This Women's History Month, Winship Cancer Institute of Emory University asked four Winship women faculty members to share their perspectives on working at Winship and advice for other women in the workforce.
Maria Ribeiro, MD, is an associate professor in Emory University School of Medicine's Department of Hematology and Medical Oncology and serves as section chief of hematology and medical oncology at the Atlanta Veterans Affairs Medical Center (Atlanta VA). Ribeiro was recently awarded the prestigious Unsung Heroine Award at the 2022 Emory Women of Excellence Awards presented by the Center for Women at Emory and the Office of Diversity, Equity, and Inclusion.
What do you love about your job?
It is amazing to feel that the job I perform is so important and can be so rewarding. I felt particularly proud when the Atlanta VA was named as the VA hospital with the highest accrual in National Cancer Institute clinical trials in the entire country, and when, in just three months we increased routine access to standard germline testing for metastatic prostate cancer patients from one to nearly 100 tests.
With all honesty though, nothing makes me happier than a hug from a cancer survivor or from the family of the ones we couldn't save despite doing all that we could, or to see a first-year medical student or nurse practitioner student graduate and become a successful academic physician or nurse practitioner and a leader in their field. I truly like my job and I know that I will miss it when I retire.
Which female public figure (past or present) inspires you and why?
It would be very hard to name only one because there are so many brilliant, hard-working, and under-recognized or unrecognized women scientists in the world. Two of the many public figures who inspire me are Senator Elizabeth Warren of Massachusetts and past Representative to the Georgia House, Stacey Abrams. Just reading and listening to Senator Warren’s personal history and her tireless fight for women's rights and for equality, makes us believe that equality is our nation’s destiny and that through the hard work of millions of people since our country was founded, it is being realized more perfectly every day. Or as the saying goes, "Nevertheless, She Persisted."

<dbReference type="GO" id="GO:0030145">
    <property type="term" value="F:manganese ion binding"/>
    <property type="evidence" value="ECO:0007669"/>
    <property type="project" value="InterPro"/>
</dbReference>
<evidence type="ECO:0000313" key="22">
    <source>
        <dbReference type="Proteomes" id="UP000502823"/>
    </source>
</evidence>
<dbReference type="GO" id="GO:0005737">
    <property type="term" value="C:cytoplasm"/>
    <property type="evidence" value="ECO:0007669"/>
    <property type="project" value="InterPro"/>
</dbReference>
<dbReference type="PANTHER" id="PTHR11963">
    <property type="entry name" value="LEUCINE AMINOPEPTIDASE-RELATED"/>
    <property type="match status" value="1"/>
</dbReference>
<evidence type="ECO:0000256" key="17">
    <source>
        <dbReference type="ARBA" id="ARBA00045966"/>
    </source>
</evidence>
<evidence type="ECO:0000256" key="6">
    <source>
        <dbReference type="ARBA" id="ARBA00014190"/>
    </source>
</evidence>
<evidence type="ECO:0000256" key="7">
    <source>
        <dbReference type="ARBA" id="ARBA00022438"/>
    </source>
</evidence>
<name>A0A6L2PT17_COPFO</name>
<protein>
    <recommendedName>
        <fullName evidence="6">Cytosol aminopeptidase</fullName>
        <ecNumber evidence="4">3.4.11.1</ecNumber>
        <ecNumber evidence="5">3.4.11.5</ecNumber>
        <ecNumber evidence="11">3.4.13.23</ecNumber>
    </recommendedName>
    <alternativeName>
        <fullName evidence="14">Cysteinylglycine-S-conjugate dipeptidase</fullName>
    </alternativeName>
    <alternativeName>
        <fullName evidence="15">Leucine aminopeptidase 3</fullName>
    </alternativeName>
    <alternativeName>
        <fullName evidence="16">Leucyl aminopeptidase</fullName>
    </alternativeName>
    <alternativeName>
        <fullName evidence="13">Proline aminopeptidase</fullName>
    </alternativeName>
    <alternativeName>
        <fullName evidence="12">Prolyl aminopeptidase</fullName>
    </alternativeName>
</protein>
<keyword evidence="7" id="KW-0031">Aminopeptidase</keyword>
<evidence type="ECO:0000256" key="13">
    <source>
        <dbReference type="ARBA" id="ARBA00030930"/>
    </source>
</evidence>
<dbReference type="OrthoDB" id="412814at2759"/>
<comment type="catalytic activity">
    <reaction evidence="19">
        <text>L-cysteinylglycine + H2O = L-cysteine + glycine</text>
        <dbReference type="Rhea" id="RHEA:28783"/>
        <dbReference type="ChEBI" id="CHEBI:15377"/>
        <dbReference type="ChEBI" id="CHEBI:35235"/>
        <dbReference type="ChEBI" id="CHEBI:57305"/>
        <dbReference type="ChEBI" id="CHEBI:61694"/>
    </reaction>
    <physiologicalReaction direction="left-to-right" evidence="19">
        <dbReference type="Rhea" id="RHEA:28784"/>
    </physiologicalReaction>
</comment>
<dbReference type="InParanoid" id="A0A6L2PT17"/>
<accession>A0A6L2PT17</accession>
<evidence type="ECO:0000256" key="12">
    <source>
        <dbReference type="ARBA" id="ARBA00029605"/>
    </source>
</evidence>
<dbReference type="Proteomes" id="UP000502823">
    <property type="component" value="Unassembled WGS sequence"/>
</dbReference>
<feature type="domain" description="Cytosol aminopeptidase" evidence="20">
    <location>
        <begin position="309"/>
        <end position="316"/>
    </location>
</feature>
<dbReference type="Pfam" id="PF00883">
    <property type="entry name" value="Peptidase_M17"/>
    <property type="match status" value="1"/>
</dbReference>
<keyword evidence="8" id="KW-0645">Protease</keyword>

I recognize Stacey Abrams for her leadership on voting rights. And we must remember that just three years ago she was the first African American woman ever to give the response to the State of Union address.
I would also like to include two women in my family. My mother, who passed away last year at age 96, created the first non-profit full daycare center in our city, Belo Horizonte, Brazil, for underserved children, allowing their mothers to be able to work full-time jobs and to study. It was so successful that the city decided to provide teachers and turn it into a sustainable day care and elementary school. In addition, my daughter, Nicole, joined the demonstrations for equality in the middle of the COVID pandemic and is now working full-time on prevention and control of COVID and other diseases at a state health department.
How can one create a good work environment for women colleagues in the workplace?
One can follow the example of Dr. Theresa Gillespie who is a constant mentor and inspiration for men and women in the workplace. We can be alert to possible biases, and act to correct and prevent it when it happens, but I believe it is essential for women and men, young and old, and people of all races and ethnicities to work together to ensure equal treatment, rather than to see each other only as competitors.
Do you have advice for other women physicians early in their career? What do you wish you knew when you were starting out that you have learned since then?
Look for opportunities to develop your leadership skills and to assume leadership roles because this is important for us to have an impact on the new generation of students and staff, the health care system and our society. Always remember and prioritize the values that are most important in health care: integrity and equality.